The tight budget affected the process to find a new executive director. "We hired a headhunter … who specialized in nonprofits but not arts organizations," said Douglass, a member of the search committee. "(The recruiter) was who we could afford. The art museum was close to bankruptcy."
The top choice for director, a woman from Virginia, "decided she didn't want to live in Erie because of the weather," Douglass said.
Finding someone to lead an art museum in a smaller community can be difficult, said Henry Adams, an art history professor at Case Western Reserve University in Cleveland. Adams served as the juror for the Biennial Northwestern Pennsylvania Artists Association exhibit, currently on display at the art museum.
"Small art museums are difficult to run," said Adams. "It's a lot of work and you don't get a huge salary. To do it well, it's an interesting combination of knowing about art and knowing how to run a small business and how to reach out to the community."
After the top candidate bowed out, the committee interviewed two people. One applicant "seemed to be at the tail end of his career," Douglass said in a phone interview. "We wanted somebody who was going to stay for a while."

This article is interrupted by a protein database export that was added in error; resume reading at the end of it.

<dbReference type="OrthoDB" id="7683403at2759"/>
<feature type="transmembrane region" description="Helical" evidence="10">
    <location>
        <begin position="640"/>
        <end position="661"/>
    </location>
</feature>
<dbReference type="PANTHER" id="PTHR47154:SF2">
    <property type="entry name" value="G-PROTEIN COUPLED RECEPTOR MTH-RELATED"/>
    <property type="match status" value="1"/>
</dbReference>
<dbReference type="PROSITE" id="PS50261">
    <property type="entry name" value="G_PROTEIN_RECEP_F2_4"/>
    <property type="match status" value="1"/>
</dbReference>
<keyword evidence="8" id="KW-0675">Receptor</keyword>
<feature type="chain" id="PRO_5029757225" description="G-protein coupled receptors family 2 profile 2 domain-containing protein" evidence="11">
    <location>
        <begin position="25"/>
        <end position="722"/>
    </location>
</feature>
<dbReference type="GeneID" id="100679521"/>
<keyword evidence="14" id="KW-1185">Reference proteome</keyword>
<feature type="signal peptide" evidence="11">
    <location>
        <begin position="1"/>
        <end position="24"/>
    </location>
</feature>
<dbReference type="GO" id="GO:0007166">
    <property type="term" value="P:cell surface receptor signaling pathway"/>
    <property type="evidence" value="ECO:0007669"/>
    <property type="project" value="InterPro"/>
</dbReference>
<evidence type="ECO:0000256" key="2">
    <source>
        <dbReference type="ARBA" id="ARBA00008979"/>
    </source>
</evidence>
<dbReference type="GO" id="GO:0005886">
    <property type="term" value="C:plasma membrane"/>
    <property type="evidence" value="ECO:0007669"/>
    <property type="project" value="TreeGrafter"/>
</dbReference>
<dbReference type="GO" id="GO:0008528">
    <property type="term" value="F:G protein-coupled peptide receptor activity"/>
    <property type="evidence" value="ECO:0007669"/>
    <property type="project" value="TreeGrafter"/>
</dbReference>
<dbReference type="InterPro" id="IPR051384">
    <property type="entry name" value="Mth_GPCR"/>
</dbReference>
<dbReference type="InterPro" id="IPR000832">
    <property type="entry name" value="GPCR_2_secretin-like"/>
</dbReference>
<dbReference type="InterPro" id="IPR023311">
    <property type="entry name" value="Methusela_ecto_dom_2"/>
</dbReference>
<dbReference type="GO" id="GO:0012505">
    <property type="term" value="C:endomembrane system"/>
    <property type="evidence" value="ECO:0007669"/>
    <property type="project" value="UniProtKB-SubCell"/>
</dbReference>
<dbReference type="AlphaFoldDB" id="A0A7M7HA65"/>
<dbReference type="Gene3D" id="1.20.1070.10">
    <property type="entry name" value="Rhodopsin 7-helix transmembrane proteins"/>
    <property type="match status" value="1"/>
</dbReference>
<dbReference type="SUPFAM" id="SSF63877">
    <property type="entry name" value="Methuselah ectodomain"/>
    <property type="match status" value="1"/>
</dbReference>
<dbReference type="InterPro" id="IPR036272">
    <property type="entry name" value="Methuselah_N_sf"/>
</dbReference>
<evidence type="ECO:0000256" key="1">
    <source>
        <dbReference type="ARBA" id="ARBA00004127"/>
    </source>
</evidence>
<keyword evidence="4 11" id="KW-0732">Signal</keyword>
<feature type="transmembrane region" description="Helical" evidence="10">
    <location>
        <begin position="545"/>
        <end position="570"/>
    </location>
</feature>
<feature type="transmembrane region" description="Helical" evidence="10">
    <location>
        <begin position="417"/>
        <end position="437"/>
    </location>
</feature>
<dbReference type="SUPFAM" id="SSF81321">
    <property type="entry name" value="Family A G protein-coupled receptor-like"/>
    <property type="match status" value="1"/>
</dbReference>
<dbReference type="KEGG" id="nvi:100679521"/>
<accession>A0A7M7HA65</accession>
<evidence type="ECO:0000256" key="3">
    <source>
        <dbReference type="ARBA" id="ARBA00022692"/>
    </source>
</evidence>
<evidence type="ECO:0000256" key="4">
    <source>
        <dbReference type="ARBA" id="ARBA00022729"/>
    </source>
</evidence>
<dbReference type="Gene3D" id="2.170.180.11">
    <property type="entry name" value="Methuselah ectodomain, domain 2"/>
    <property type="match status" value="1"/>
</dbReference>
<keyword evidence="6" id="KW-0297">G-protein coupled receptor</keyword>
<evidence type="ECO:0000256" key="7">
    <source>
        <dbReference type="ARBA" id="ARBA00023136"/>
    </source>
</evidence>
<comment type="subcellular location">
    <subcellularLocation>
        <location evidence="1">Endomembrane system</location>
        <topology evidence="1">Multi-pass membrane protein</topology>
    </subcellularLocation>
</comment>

That would, of course, not be the case.
Helmer impressed the entire board when he interviewed in person. Steve Porter, board president, contacted the Philadelphia Art Museum. "We got the green light from there. They said there were no red flags about anything having happened there," Douglass said. The Philadelphia Art Museum described Helmer as "a hard worker, a bit of a handful, smart as a whip."
Meanwhile, in addition to its financial challenges, the museum's board was also restructuring.
In the fall of 2018, the board asked the Nonprofit Partnership to conduct a board education seminar. "It was recommended that we establish measures for the board to evaluate the executive director (since that had never been done in the history of the museum so no procedures were in place) and to revise bylaws addressing term limits and board size," Douglass wrote in a text message after the phone interview.
The board revised its bylaws so that members could serve only two three-year terms. With Porter going off the board, Douglass became board president in January 2019. Her two goals — to establish a significant endowment and to sell off unused real estate — were achieved, she said. She resigned from the board in June 2019 but remains a member and financial supporter of the museum.
Douglass also commented on reports about how the board handled the work-study intern's complaint against Helmer. He was 29 and the intern was 19 at the time of the incident, according to news reports. The interaction occurred in late summer or early fall 2018, Douglass said.